Intel Docs Reference Eight-Core Coffee Lake Processor

Redditors found a reference to Coffee Lake processors with eight cores and integrated graphics on Intel’s website. Pictured in the screenshot above, the references to “Coffee Lake S 8+2” could point to rumored eight-core mainstream desktop parts that could launch with the Z390 chipset.

We’ve posted our opinion on what we can expect from the i7-8700K’s successor, the i7-9700K, but we don’t know if this eight-core Coffee Lake will be that processor. Currently, naming and branding surrounding the Z390 and rumored eight-core mainstream desktop parts are still unclear. Given that the Z390’s name is likely confirmed, we can infer that the chipset will not be branded as part of a new generation of Intel processors.

Intel currently markets Coffee Lake on 300-series chipsets as 8th-gen products. However, being branded as 8th-gen does not necessarily imply that Z390 will not support 9th-gen products. The latter will presumably formally launch with 400-series chipsets, but they could be backwards compatible with Z390 motherboards.

All this leaves us speculating on what the first eight-core Coffee Lake processor will be called. If it is to launch with Z390, we find it unlikely that it’ll be the i7-9700K. It could slot in above the i7-8700K and be a range-topping model for Intel’s 8th-gen products. In this scenario, the processor could adopt the “i9” brand and would be both a selling point for the Z390 chipset and a stop-gap product between Intel’s 8th- and 9th-gen products. The formally labelled 9th-gen products would then probably have eight-core Coffee Lake (or Coffee Lake Refresh) parts in its lineup at launch.

Intel has undoubtedly made some significant changes to its product lines in response to AMD’s return to competitiveness in 2017. AMD’s 2nd-Gen Ryzen chips are clocked higher and are cheaper than their 1st-gen counterparts. Intel might have held back on releasing its eight-core 8th-gen processors to save them for dulling AMD’s impending release of 2nd-Gen Ryzen chips.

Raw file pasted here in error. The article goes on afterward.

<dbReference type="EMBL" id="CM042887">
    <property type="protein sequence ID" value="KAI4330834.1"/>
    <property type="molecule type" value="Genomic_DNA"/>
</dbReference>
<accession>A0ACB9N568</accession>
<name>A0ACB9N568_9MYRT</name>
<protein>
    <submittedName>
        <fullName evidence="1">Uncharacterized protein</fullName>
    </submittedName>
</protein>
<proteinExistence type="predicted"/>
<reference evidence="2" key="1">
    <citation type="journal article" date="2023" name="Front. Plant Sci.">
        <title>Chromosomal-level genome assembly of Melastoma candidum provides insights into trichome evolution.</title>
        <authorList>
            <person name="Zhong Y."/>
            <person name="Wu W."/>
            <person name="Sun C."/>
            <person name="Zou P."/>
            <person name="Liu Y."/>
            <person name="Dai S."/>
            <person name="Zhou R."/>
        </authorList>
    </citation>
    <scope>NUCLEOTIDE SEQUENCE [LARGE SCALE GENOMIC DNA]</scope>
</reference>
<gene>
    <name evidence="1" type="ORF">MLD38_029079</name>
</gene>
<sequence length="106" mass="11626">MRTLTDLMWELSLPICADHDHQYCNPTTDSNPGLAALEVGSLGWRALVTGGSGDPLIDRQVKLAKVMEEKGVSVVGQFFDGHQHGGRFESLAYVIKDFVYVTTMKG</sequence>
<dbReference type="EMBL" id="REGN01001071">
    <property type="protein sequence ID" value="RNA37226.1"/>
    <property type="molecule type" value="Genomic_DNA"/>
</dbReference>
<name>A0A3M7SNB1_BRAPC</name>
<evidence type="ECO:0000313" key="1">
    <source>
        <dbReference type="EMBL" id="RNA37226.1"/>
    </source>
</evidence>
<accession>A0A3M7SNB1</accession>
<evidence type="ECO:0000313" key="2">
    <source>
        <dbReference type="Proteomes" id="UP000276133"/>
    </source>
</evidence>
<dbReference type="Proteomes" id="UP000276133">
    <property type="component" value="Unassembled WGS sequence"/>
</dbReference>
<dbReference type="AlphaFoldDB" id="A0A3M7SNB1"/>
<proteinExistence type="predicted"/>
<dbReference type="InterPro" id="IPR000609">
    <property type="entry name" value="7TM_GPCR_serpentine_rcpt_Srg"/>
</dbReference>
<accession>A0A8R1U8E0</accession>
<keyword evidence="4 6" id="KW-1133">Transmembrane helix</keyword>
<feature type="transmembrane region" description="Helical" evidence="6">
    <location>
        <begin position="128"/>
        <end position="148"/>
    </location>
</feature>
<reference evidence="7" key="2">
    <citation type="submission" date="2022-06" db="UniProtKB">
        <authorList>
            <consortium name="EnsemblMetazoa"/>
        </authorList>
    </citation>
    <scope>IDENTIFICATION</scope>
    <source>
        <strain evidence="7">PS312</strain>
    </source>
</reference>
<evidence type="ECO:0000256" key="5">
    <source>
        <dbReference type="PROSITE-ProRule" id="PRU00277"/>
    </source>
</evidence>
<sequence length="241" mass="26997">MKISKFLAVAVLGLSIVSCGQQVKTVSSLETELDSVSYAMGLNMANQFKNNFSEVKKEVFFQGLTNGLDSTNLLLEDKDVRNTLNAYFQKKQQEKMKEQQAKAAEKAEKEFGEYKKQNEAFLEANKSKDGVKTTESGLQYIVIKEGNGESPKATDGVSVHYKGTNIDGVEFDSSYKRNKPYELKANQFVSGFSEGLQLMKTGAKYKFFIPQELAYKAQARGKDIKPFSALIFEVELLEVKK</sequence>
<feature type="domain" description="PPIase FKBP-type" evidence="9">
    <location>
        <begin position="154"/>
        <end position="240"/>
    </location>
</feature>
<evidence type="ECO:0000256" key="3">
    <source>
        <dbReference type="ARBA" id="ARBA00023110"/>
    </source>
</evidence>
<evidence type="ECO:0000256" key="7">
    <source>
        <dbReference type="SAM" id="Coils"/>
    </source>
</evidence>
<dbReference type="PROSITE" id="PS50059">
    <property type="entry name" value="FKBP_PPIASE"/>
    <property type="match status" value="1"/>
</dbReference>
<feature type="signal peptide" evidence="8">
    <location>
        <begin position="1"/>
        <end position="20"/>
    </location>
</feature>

Create a new thread in the News comments forum about this subject
15 comments
Comment from the forums
    Your comment
  • Giroro
    What do you mean that 2nd-Gen Ryzen is "cheaper"? the 2700x is priced higher than current street pricing on an 1800x - and of course that means its more expensive than msrp for the 1700x it is apparently succeeding.
  • artk2219
    Anonymous said:
    What do you mean that 2nd-Gen Ryzen is "cheaper"? the 2700x is priced higher than current street pricing on an 1800x - and of course that means its more expensive than msrp for the 1700x it is apparently succeeding.


    Cheaper in that the original MSRP for the top end 1800x was $500, so its cheaper in that its lower than the original msrp of the top end first gen Ryzen parts. But it's still more than the current 1800x, that being said, I'm sure the pricing will get adjusted within 6 months or so depending on demand and competition. There is some slight gouging, but nothing as egregious as the pricing on the FX 9590 when it was first released, $800 dollars for that hot stinker.
  • braitBR
    Even Intel fans need to be thankful that AMD exists. Without competition we would have quad cores forever and ever.